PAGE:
“There’s been an ongoing trend for years to bring the iPad a little more in line with macOS without trying to make it all one thing, forcing a touchscreen on a Mac, or forcing complicated multitasking on an iPhone,” Gartner analyst David said Mitchell. “Those aren’t likely scenarios, but they’re trying to do what they can” [these] devices together.” Cornwall also agrees that Apple is making progress in making iPadOS something that can replace a laptop operating system, but it also faces this double dichotomy, with the iPad Pro and MacBook Air competing.

There’s no either/or situation, which is exactly what’s stopping Apple from making iPadOS as powerful as macOS. Despite the iPad OS and not the macOS, Cornwall predicts that Apple will focus more on the iPad Pro in the future, with only incremental changes reserved for the MacBook Air.

Apple is also expected to announce a new version of macOS at its developer conference. While the upcoming release of macOS may not hold any new surprises, Apple will focus on how macOS and apps work natively on its ARM-powered Macs. “Apple will continue to innovate with their silicon,” Cornwall said, adding that “we will see more AI-specific processing capabilities.”

With Intel’s two-year transition to its silicon now complete, Apple would like developers to know how the second-generation M-series processors could help them optimize their apps for the next wave of hardware. There could be a new version of the MacBook Air and Mac mini with the second generation of its processors. But given the chip shortage and lockdowns in China, Apple could also delay the launch of new Macs until September or October.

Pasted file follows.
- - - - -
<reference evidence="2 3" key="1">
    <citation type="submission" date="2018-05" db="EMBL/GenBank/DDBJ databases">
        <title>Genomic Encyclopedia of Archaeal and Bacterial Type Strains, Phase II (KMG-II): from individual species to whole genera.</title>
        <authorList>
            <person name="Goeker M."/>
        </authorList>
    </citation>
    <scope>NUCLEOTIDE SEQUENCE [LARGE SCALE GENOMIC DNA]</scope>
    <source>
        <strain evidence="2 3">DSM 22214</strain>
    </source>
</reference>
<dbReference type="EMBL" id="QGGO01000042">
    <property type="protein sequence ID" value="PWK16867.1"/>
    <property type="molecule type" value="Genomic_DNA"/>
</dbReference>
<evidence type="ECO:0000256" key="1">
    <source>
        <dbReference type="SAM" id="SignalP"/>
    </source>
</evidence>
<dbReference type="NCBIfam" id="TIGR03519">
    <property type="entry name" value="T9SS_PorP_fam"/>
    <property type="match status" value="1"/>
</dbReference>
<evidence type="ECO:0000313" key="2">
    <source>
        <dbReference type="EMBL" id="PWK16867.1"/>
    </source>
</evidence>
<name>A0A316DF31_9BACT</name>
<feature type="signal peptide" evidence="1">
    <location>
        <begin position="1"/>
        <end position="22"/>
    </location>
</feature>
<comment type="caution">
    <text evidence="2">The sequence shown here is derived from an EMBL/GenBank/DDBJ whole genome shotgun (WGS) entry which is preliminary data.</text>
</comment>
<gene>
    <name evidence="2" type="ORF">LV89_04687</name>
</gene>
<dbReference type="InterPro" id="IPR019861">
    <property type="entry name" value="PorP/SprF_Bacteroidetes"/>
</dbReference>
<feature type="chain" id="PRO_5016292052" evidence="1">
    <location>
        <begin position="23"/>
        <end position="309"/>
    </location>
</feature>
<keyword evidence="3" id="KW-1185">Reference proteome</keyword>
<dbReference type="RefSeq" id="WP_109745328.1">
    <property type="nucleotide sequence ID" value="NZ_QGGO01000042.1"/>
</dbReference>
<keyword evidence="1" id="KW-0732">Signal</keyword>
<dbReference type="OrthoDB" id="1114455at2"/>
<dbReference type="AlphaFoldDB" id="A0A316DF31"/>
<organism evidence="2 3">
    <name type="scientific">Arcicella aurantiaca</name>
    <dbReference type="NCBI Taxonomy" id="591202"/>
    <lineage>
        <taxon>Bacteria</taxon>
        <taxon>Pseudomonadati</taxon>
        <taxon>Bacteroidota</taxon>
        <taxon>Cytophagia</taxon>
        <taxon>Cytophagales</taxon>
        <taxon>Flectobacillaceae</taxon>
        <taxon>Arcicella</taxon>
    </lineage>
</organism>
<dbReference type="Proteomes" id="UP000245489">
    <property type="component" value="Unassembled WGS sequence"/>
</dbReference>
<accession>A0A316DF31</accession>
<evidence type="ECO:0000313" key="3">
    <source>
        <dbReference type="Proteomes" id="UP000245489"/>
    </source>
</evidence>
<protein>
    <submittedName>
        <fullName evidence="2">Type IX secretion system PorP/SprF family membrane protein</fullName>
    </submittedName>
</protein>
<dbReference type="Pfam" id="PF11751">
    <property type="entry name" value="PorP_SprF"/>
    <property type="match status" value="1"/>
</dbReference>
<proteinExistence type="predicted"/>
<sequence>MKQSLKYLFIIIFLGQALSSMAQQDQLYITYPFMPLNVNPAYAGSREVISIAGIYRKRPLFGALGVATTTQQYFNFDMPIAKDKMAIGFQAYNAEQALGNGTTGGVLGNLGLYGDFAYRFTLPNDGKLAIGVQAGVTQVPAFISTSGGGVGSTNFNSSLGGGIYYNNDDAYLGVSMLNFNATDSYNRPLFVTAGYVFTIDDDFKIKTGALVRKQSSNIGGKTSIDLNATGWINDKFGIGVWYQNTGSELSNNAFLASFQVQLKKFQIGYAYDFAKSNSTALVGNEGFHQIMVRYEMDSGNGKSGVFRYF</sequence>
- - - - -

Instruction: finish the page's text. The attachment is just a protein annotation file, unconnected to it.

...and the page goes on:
Analysts don’t expect any major changes for watchOS and tvOS this year. Apple is the world’s largest smartwatch company, but it has been slow to introduce new health sensors for the Apple Watch due to technical and regulatory challenges.

Selling a $179 Apple TV box to consumers who already own a smart TV at home or who rely on cheaper streaming sticks from Amazon and Google has also been an uphill task. “I don’t see Apple just getting into the smart TV business, but there’s a chance we’ll hear about a strategic partnership with a smart TV supplier,” Cornwall said.

This year’s WWDC is expected to be dominated by software, although Apple might surprise fans with the launch of a new MacBook Air with an all-new “retro-inspired” design and the successor to the M1 family.

Plus, Apple fans are clamoring for a mixed reality headset, which many believe is closer to an official unveiling. “There’s a good chance something will come, whether it’s coming next week or not [WWDC] nobody knows,” Mitchell says. According to Bloomberg, Apple’s board of directors got a preview of the headset last month, suggesting the device could be ready for unveiling. “I think they will, although they won’t announce any dates or details,” Cornwall predicts, but questions remain about whether a mixed-reality headset is the right device for Apple to get into a new product category. .